Ingenious Foods People Made During Famines
My guess is none of you experienced a long time hunger. But probably most of you are familiar with the feeling of skipping 2 or 3 meals. Not a very pleasant one. During that time did you experience fatigue or dizziness? These are the first general symptoms of malnutrition.
An average man cannot survive without food for more than 8 weeks. A famine may last for years like the Tempo Famine in Japan (4 years). Not many of us have such large stockpiles. And it’s not even enough to stockpile food in order to properly prepare since you may develop malnutrition if you lack a single vitamin in your diet.
During the Norway Famine
Bark Bread – is a bread made by adding inner bark (carries organic nutrients) to the flour as an extender to make it last longer, bake more breads and still keep them nutritious. In fact bark meal contains more zinc, magnesium and iron then is found in rye and wheat and it is full of fiber.
It was widely used during Norway famine, the Finland Famine and it was commonly eaten by our ancestors.
The bark component was usually made from trees like elm, ash, aspen, rowan, birch, pine and moss.
The inner bark is the only part of a tree trunk that is actually edible, the remaining bark and wood is made up of cellulose which no man can digest. The dried and ground inner bark was added: about 1/3rd “bark flour” to the remaining grain flour.
The bark, however, adds a rather bitter taste to the bread, and gives particularly white bread a grey-green hue. Though bark today is sometimes added to pastry as a culinary curiosity, bark bread is considered an emergency food, and as is common with such food, phased out as soon as the availability of grain improves and people forget about it.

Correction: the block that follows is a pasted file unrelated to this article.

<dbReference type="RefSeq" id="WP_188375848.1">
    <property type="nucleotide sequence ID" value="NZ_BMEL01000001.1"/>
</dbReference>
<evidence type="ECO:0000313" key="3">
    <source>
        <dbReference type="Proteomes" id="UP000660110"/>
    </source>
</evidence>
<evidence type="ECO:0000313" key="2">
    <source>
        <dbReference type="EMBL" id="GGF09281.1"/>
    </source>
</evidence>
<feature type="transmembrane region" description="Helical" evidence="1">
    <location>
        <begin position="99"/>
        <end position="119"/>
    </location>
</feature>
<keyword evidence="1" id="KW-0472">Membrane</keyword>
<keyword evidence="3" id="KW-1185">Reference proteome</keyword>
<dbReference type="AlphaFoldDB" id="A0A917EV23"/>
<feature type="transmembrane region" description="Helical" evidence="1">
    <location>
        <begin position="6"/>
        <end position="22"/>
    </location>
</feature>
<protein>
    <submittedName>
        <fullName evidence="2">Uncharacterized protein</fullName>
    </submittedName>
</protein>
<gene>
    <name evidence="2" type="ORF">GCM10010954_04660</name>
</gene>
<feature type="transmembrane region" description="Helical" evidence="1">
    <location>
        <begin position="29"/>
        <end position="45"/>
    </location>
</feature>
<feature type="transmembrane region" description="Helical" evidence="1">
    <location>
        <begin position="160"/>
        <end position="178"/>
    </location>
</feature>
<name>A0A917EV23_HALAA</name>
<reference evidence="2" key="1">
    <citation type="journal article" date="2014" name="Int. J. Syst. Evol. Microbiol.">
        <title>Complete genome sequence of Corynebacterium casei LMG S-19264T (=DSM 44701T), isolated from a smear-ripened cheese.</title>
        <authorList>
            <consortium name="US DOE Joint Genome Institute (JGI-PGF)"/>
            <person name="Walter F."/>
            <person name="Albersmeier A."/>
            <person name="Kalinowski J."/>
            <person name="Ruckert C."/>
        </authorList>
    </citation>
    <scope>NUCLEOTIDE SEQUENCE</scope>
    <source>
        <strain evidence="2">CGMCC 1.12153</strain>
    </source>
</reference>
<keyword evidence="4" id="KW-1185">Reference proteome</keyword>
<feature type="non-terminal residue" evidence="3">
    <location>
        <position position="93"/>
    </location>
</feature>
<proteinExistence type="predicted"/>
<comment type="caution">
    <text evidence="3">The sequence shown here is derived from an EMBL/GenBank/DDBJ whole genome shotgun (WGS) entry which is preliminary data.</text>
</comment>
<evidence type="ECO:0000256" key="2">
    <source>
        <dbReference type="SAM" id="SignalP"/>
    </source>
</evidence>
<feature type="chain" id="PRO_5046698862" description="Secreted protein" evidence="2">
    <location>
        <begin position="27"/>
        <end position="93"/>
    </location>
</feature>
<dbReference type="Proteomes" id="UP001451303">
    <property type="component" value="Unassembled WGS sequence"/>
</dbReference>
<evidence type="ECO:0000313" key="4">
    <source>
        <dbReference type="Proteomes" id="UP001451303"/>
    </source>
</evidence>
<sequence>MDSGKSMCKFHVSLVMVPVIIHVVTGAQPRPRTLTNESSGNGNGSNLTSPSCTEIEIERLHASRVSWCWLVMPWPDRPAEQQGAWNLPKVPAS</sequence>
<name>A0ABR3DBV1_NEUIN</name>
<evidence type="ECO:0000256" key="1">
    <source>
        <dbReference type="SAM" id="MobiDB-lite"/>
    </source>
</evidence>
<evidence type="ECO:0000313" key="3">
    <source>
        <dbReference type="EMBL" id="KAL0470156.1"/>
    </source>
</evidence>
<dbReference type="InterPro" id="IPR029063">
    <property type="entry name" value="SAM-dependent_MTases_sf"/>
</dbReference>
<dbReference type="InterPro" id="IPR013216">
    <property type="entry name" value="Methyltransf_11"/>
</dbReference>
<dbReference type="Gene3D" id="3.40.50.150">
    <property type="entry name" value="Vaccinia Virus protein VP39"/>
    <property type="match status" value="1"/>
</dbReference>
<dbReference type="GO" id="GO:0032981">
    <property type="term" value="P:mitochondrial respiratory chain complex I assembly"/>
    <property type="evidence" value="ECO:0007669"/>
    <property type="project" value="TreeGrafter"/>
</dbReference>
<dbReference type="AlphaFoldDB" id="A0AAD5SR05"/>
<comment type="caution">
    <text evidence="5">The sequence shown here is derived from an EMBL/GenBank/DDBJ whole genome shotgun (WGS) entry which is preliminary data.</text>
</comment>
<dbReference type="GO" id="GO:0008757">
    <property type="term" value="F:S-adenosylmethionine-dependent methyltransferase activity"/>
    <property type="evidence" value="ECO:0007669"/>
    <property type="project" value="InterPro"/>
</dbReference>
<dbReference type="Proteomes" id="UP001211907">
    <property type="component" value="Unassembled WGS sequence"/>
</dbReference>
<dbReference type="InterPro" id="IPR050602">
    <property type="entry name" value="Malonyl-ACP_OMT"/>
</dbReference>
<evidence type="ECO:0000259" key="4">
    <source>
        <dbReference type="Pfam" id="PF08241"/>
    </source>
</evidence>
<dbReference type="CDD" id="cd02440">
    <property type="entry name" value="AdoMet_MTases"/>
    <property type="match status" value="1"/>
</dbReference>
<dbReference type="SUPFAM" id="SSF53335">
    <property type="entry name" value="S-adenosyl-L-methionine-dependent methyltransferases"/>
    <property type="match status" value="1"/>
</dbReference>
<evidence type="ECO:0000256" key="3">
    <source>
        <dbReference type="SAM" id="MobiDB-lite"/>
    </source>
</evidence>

During the Famines of Russia
During famines in Russia, nettle and orache were used to make breads or soups (But you can also make polenta, pesto and purée). Chamiso and Shadscale (two species of orache) were also commonly eaten by Native Americans. Both rich in Vitamin E (much needed in a food crisis).
Nettle has a flavor similar to spinach (prepared in exactly the same way) when cooked and is rich in vitamins A, C, iron, potassium, manganese, and calcium. Soaking stinging nettles in water or cooking will remove the stinging chemicals from the plant.
Some breads were made out of orache and bran at the Siege of Leningrad, using machine oil – the only oil still available. (see picture) The city authorities provided the population with foodstuffs salvaged from industry. They made hard cakes of pressed seed hulls left over from processing of oil from sunflower, cotton, hemp or linseed. These seed cakes sustained many lives in Leningrad.
In France, Germany and Belgium During the Famine of WWI and WWII
Rutabagas were widely used as a food of last resort in Europe during the famine of World War I and World War II. The roots are prepared for human food in a variety of ways, and the leaves can be eaten as a leaf vegetable. Especially the French and the Germans boiled rutabaga making a stew.
During the Irish Famine
It is also called “The Potato Famine” since it was caused by a devastating potato disease (blight).
Corn meal sold for a few times more pennies a pound, so the men were unable to earn enough money to adequately feed themselves let alone their families as food prices continued to climb.
As a result, children sometimes went unfed so that parents could stay healthy enough to keep working for the desperately needed cash. Many of the workers, poorly clothed, malnourished and weakened by fever, fainted or even dropped dead on the spot.
As the Famine worsened, and looters became commonplace and the British continually sent in more troops instead of food.
The Irish in the countryside began to live off:
– Wild blackberries
– Ate Nettles
– Several species of edible kelp, including dulse and Irish moss
– Old cabbage leaves
– Edible seaweed
– Roadside weeds
– and even green grass
Finally, Government-sponsored soup kitchens were established throughout the countryside and began dispensing a nutritious food called Stirabout.
‘Stirabout,’ si a substantial porridge made from two-thirds Indian corn meal and one-third rice, cooked with water. By the summer, three million Irish were being kept alive on a pound of stirabout and a four-ounce slice of bread each day.
Seed potatoes, many having been eaten, had been in short supply. Planters had either been involved in the public works projects or had been too ill to dig the next year. Others were simply discouraged, knowing that whatever they grew would be seized by landowners, agents or middlemen as back payment for rent.
In a food crisis you can buy EVERYTHING with food.
During the Mormon Famine in Western United States